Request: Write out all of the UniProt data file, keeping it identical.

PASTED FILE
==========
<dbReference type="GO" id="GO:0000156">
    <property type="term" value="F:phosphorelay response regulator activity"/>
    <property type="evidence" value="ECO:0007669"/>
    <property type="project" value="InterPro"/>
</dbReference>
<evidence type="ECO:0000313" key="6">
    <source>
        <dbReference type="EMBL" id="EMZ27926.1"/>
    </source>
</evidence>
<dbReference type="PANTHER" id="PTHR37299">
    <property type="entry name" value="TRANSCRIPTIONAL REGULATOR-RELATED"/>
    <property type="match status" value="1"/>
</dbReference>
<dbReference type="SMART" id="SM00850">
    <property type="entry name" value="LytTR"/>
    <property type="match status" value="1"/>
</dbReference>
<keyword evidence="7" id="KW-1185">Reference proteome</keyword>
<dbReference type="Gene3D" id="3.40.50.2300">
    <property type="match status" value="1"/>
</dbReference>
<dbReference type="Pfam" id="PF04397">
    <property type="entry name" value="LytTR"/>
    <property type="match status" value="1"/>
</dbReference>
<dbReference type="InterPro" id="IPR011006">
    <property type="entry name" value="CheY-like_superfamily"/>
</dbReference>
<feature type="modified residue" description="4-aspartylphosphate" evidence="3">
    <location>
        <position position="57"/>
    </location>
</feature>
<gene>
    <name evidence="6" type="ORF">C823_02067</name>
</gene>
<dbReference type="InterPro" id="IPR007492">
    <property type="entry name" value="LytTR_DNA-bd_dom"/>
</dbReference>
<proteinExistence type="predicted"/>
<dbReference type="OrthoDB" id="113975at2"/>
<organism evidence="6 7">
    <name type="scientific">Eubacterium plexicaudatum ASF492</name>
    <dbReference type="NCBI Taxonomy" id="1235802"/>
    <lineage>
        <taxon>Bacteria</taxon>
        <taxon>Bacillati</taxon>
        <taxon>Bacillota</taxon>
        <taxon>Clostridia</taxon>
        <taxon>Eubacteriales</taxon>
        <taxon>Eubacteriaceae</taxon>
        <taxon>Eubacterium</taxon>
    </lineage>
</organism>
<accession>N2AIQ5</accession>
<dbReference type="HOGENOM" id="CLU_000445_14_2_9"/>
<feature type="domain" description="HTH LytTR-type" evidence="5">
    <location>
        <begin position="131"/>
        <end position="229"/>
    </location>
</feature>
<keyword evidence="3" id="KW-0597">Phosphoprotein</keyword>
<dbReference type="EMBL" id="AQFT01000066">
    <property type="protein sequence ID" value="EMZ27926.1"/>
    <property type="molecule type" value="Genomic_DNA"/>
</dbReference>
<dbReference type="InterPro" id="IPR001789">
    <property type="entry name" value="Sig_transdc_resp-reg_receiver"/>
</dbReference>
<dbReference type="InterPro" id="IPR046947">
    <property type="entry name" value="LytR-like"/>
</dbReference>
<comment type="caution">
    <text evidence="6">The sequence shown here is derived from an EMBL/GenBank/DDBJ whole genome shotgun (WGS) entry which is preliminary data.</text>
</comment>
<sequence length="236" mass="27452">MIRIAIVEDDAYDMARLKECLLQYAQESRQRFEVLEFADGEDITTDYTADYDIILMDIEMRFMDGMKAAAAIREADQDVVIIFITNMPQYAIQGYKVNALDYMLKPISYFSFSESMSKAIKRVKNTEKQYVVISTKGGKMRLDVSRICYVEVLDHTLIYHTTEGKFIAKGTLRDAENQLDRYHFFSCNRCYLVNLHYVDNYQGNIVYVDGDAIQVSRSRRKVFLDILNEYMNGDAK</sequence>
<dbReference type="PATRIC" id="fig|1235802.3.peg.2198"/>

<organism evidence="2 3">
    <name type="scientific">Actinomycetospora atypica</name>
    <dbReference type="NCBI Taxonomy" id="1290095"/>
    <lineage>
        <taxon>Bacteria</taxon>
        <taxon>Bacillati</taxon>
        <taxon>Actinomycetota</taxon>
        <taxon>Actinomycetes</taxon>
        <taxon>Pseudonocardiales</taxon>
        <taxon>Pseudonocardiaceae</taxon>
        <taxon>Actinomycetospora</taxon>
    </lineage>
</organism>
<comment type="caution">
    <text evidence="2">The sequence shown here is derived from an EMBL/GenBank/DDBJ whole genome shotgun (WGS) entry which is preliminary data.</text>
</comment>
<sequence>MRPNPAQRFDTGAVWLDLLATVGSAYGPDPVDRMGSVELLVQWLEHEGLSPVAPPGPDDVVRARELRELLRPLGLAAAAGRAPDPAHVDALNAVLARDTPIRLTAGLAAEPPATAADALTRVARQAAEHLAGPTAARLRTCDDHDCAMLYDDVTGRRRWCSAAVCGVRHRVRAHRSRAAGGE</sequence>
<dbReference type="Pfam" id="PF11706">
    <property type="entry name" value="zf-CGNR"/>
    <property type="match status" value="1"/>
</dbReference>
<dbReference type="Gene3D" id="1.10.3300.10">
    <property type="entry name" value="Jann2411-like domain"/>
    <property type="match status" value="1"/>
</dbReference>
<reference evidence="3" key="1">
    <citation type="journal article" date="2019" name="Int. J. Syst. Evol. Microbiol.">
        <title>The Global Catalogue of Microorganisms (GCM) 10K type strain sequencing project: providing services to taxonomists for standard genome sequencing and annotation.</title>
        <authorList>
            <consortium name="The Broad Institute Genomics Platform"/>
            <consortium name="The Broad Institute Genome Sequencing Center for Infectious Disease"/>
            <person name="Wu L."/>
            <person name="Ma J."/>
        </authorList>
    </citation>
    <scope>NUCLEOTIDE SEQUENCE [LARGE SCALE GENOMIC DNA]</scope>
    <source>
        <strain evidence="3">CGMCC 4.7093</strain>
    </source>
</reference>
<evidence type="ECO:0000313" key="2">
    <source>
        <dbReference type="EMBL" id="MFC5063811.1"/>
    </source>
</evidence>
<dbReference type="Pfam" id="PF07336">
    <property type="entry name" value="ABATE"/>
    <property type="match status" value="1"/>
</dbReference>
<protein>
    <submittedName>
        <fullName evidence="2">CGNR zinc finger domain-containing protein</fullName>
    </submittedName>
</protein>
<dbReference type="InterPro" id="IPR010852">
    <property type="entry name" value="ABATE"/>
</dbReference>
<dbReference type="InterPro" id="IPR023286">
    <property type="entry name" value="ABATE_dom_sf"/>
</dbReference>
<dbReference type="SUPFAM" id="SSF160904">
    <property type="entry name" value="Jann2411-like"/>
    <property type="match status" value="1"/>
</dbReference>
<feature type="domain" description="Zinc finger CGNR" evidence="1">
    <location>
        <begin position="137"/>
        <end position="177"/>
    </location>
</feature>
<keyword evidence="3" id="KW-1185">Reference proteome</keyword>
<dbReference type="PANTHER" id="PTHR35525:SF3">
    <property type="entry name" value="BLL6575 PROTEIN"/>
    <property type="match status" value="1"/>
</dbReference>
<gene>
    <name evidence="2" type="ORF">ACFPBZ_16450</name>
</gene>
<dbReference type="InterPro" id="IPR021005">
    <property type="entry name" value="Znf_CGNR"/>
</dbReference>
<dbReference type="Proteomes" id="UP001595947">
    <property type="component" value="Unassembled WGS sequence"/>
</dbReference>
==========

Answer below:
<dbReference type="GO" id="GO:0000156">
    <property type="term" value="F:phosphorelay response regulator activity"/>
    <property type="evidence" value="ECO:0007669"/>
    <property type="project" value="InterPro"/>
</dbReference>
<evidence type="ECO:0000313" key="6">
    <source>
        <dbReference type="EMBL" id="EMZ27926.1"/>
    </source>
</evidence>
<dbReference type="PANTHER" id="PTHR37299">
    <property type="entry name" value="TRANSCRIPTIONAL REGULATOR-RELATED"/>
    <property type="match status" value="1"/>
</dbReference>
<dbReference type="SMART" id="SM00850">
    <property type="entry name" value="LytTR"/>
    <property type="match status" value="1"/>
</dbReference>
<keyword evidence="7" id="KW-1185">Reference proteome</keyword>
<dbReference type="Gene3D" id="3.40.50.2300">
    <property type="match status" value="1"/>
</dbReference>
<dbReference type="Pfam" id="PF04397">
    <property type="entry name" value="LytTR"/>
    <property type="match status" value="1"/>
</dbReference>
<dbReference type="InterPro" id="IPR011006">
    <property type="entry name" value="CheY-like_superfamily"/>
</dbReference>
<feature type="modified residue" description="4-aspartylphosphate" evidence="3">
    <location>
        <position position="57"/>
    </location>
</feature>
<gene>
    <name evidence="6" type="ORF">C823_02067</name>
</gene>
<dbReference type="InterPro" id="IPR007492">
    <property type="entry name" value="LytTR_DNA-bd_dom"/>
</dbReference>
<proteinExistence type="predicted"/>
<dbReference type="OrthoDB" id="113975at2"/>
<organism evidence="6 7">
    <name type="scientific">Eubacterium plexicaudatum ASF492</name>
    <dbReference type="NCBI Taxonomy" id="1235802"/>
    <lineage>
        <taxon>Bacteria</taxon>
        <taxon>Bacillati</taxon>
        <taxon>Bacillota</taxon>
        <taxon>Clostridia</taxon>
        <taxon>Eubacteriales</taxon>
        <taxon>Eubacteriaceae</taxon>
        <taxon>Eubacterium</taxon>
    </lineage>
</organism>
<accession>N2AIQ5</accession>
<dbReference type="HOGENOM" id="CLU_000445_14_2_9"/>
<feature type="domain" description="HTH LytTR-type" evidence="5">
    <location>
        <begin position="131"/>
        <end position="229"/>
    </location>
</feature>
<keyword evidence="3" id="KW-0597">Phosphoprotein</keyword>
<dbReference type="EMBL" id="AQFT01000066">
    <property type="protein sequence ID" value="EMZ27926.1"/>
    <property type="molecule type" value="Genomic_DNA"/>
</dbReference>
<dbReference type="InterPro" id="IPR001789">
    <property type="entry name" value="Sig_transdc_resp-reg_receiver"/>
</dbReference>
<dbReference type="InterPro" id="IPR046947">
    <property type="entry name" value="LytR-like"/>
</dbReference>
<comment type="caution">
    <text evidence="6">The sequence shown here is derived from an EMBL/GenBank/DDBJ whole genome shotgun (WGS) entry which is preliminary data.</text>
</comment>
<sequence length="236" mass="27452">MIRIAIVEDDAYDMARLKECLLQYAQESRQRFEVLEFADGEDITTDYTADYDIILMDIEMRFMDGMKAAAAIREADQDVVIIFITNMPQYAIQGYKVNALDYMLKPISYFSFSESMSKAIKRVKNTEKQYVVISTKGGKMRLDVSRICYVEVLDHTLIYHTTEGKFIAKGTLRDAENQLDRYHFFSCNRCYLVNLHYVDNYQGNIVYVDGDAIQVSRSRRKVFLDILNEYMNGDAK</sequence>
<dbReference type="PATRIC" id="fig|1235802.3.peg.2198"/>

<organism evidence="2 3">
    <name type="scientific">Actinomycetospora atypica</name>
    <dbReference type="NCBI Taxonomy" id="1290095"/>
    <lineage>
        <taxon>Bacteria</taxon>
        <taxon>Bacillati</taxon>
        <taxon>Actinomycetota</taxon>
        <taxon>Actinomycetes</taxon>
        <taxon>Pseudonocardiales</taxon>
        <taxon>Pseudonocardiaceae</taxon>
        <taxon>Actinomycetospora</taxon>
    </lineage>
</organism>
<comment type="caution">
    <text evidence="2">The sequence shown here is derived from an EMBL/GenBank/DDBJ whole genome shotgun (WGS) entry which is preliminary data.</text>
</comment>
<sequence>MRPNPAQRFDTGAVWLDLLATVGSAYGPDPVDRMGSVELLVQWLEHEGLSPVAPPGPDDVVRARELRELLRPLGLAAAAGRAPDPAHVDALNAVLARDTPIRLTAGLAAEPPATAADALTRVARQAAEHLAGPTAARLRTCDDHDCAMLYDDVTGRRRWCSAAVCGVRHRVRAHRSRAAGGE</sequence>
<dbReference type="Pfam" id="PF11706">
    <property type="entry name" value="zf-CGNR"/>
    <property type="match status" value="1"/>
</dbReference>
<dbReference type="Gene3D" id="1.10.3300.10">
    <property type="entry name" value="Jann2411-like domain"/>
    <property type="match status" value="1"/>
</dbReference>
<reference evidence="3" key="1">
    <citation type="journal article" date="2019" name="Int. J. Syst. Evol. Microbiol.">
        <title>The Global Catalogue of Microorganisms (GCM) 10K type strain sequencing project: providing services to taxonomists for standard genome sequencing and annotation.</title>
        <authorList>
            <consortium name="The Broad Institute Genomics Platform"/>
            <consortium name="The Broad Institute Genome Sequencing Center for Infectious Disease"/>
            <person name="Wu L."/>
            <person name="Ma J."/>
        </authorList>
    </citation>
    <scope>NUCLEOTIDE SEQUENCE [LARGE SCALE GENOMIC DNA]</scope>
    <source>
        <strain evidence="3">CGMCC 4.7093</strain>
    </source>
</reference>
<evidence type="ECO:0000313" key="2">
    <source>
        <dbReference type="EMBL" id="MFC5063811.1"/>
    </source>
</evidence>
<dbReference type="Pfam" id="PF07336">
    <property type="entry name" value="ABATE"/>
    <property type="match status" value="1"/>
</dbReference>
<protein>
    <submittedName>
        <fullName evidence="2">CGNR zinc finger domain-containing protein</fullName>
    </submittedName>
</protein>
<dbReference type="InterPro" id="IPR010852">
    <property type="entry name" value="ABATE"/>
</dbReference>
<dbReference type="InterPro" id="IPR023286">
    <property type="entry name" value="ABATE_dom_sf"/>
</dbReference>
<dbReference type="SUPFAM" id="SSF160904">
    <property type="entry name" value="Jann2411-like"/>
    <property type="match status" value="1"/>
</dbReference>
<feature type="domain" description="Zinc finger CGNR" evidence="1">
    <location>
        <begin position="137"/>
        <end position="177"/>
    </location>
</feature>
<keyword evidence="3" id="KW-1185">Reference proteome</keyword>
<dbReference type="PANTHER" id="PTHR35525:SF3">
    <property type="entry name" value="BLL6575 PROTEIN"/>
    <property type="match status" value="1"/>
</dbReference>
<gene>
    <name evidence="2" type="ORF">ACFPBZ_16450</name>
</gene>
<dbReference type="InterPro" id="IPR021005">
    <property type="entry name" value="Znf_CGNR"/>
</dbReference>
<dbReference type="Proteomes" id="UP001595947">
    <property type="component" value="Unassembled WGS sequence"/>
</dbReference>